Subjective, Objective

The other day I wrote on a wing and a whim … and misremembering.

Or as Prufrock put it, quoting Woman —

That is not it at all,
That is not what I meant, at all.

Nearly nothing I recalled happened in that way.

Except of course the recalling. And a bit more.

  • Wasn’t a Twilight Zone reboot but Spielberg’s Amazing Stories
  • Didn’t begin in the 150s but the 1930s
  • The kid loved comic books, not toys, per se.

His mother wanted him to read a medical book, his father later wanted him to get a job.

So he goes outside with her choice and falls asleep under a tree. The troll in the tree [!] who made no appearance whatsoever in my recall, tells him to follow his bliss: listen to Mother Nature, not your mum, is the counsel.

The world needs dreamers, the troll ads.

[Did no one ever warn this kid about trolls? Well, I suppose his folks wd not have one, wd perhaps not have even heard of them, and certainly wd not believe in them.]

He gets two jobs, which pleases his parents for the moment, but it is only to buy an Auburn Roadster, not go to college. The Auburn was the American Rolls-Royce, it seems; a Google search turns up info that it sold for about 90% of the average annual income at the time.

You’re killing your father, his mother tells him.

He’s killing himself, is the young man’s retort.

I got more wrong — we see him in 1955 and then a bit later, but not as late as I’d put it. He’s kicked out of the last place he lives — he is squatting in a shack and there is a nasty developer involved who, with reason I cannot fathom, has his two kids along with him, when he comes to kick the guy out.

The troll reappears with more advice; the now-old man wants zip of it, from the sweet-faced Don Quixote [who] ruined my life.

But later, it all comes out in roughly the way I said — someone finds, in the back of the dusty and beat-up Auburn an antique teapot/pitcher, a Toby, for which she claims to be willing to pay $10,000.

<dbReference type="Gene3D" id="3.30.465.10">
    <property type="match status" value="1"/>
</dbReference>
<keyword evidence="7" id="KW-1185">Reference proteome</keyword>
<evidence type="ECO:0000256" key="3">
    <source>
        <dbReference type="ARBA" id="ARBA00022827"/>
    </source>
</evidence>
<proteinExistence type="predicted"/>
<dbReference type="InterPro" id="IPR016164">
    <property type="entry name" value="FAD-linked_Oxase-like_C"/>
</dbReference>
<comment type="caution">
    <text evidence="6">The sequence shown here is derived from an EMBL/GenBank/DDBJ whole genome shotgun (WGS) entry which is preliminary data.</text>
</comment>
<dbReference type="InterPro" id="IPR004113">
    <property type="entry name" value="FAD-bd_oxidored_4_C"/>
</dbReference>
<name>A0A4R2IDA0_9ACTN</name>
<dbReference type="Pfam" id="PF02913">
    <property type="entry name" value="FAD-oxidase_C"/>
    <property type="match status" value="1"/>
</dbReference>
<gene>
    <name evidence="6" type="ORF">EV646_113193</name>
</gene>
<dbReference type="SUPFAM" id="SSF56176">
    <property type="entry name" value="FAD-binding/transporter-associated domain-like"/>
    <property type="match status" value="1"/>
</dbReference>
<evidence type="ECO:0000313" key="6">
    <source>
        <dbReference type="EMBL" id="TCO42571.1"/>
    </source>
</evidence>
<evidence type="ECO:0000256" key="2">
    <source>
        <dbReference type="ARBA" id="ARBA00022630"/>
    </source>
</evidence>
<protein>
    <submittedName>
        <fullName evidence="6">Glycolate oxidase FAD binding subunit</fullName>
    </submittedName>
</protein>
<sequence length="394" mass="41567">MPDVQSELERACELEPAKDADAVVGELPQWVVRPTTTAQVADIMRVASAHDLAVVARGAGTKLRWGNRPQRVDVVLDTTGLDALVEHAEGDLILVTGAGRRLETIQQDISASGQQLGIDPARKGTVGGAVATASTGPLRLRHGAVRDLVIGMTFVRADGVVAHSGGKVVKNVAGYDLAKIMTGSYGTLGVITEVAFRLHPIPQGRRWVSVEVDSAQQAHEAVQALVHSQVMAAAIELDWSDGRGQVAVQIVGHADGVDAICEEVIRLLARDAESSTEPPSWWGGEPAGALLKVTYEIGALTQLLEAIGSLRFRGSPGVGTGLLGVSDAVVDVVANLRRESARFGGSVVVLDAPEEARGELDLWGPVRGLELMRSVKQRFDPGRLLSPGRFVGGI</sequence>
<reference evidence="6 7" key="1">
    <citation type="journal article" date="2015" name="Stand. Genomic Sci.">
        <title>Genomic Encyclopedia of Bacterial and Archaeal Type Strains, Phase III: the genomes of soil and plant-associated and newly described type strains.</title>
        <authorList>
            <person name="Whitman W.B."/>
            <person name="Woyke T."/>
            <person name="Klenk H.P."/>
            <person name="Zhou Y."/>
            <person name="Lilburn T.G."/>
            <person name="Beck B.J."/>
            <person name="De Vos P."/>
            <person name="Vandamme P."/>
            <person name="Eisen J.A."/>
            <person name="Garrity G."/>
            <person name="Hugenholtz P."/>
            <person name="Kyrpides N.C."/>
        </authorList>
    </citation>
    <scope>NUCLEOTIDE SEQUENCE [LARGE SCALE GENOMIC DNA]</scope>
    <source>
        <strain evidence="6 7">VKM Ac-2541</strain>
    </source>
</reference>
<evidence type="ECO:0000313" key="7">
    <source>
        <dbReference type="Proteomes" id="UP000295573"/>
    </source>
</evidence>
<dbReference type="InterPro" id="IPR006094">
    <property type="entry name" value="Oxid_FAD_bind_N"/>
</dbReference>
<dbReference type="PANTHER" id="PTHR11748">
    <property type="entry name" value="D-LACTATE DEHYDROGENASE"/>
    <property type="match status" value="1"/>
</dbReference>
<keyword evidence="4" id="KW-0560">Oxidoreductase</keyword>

In the account, the old man lets her take the pot and come back with a check. This was sorta baffling to me, but hey, it’s television. And in the event there ends up being an auction, and there’s a photo of Lefty Grove from 1931 — also baffling: he didn’t know it was valuable? — and even the Auburn, with more than a bit of TLC no doubt sells for $200K.

To that troll.

As I said: TV.

[Another Google search gives the current price of an Auburn, which had gone out of business / been bought four years after the kid bought his model, as $100,000.]

The comic books by then are rare as well.

And as Harry Lime once said, there’s a woman involved.

+

Well, I got ‘Mark Hamill getting rich on old junk’ right. And Royal Dano is the dad. And what must be an early Forest Whitaker sighting.

[Except I don’t really recall Whitaker’s early career that closely.]

Oh! — and it was Las Vegas, and there are collectibles guys who offer to buy the whole trove … but this gets confusing … because it’s after that the auction takes place … So he didn’t sell to Whitaker and pal?

Maybe just the comic books.

The boy is called Jonathan Quick; not bad, tho he is preternaturally aware — or is it simply precocious, and proper to the story? — for a boy his age.

That reading thing is a bit ironic for me — I might’ve chosen medical over comics — now also graphic novels. Except I liked Maus and others of the latter type I’ve read.

+

I got the big picture accurately enough. As in Prufrock, the world can miss it. And I sought Prufrock and found some readings: Tom Hiddleston and Anthony Hopkins and Jeremy Irons. And Eliot himself.

Eliot wrote it in 1911, published it in 1915. He’d moved to England in 1914 — the same year, as it happens, image used for this post depicts.

+

Tell the story — as best you can.

Unlike Prufrock, don’t be afraid.

 

 

Image Credit:
Litkicks

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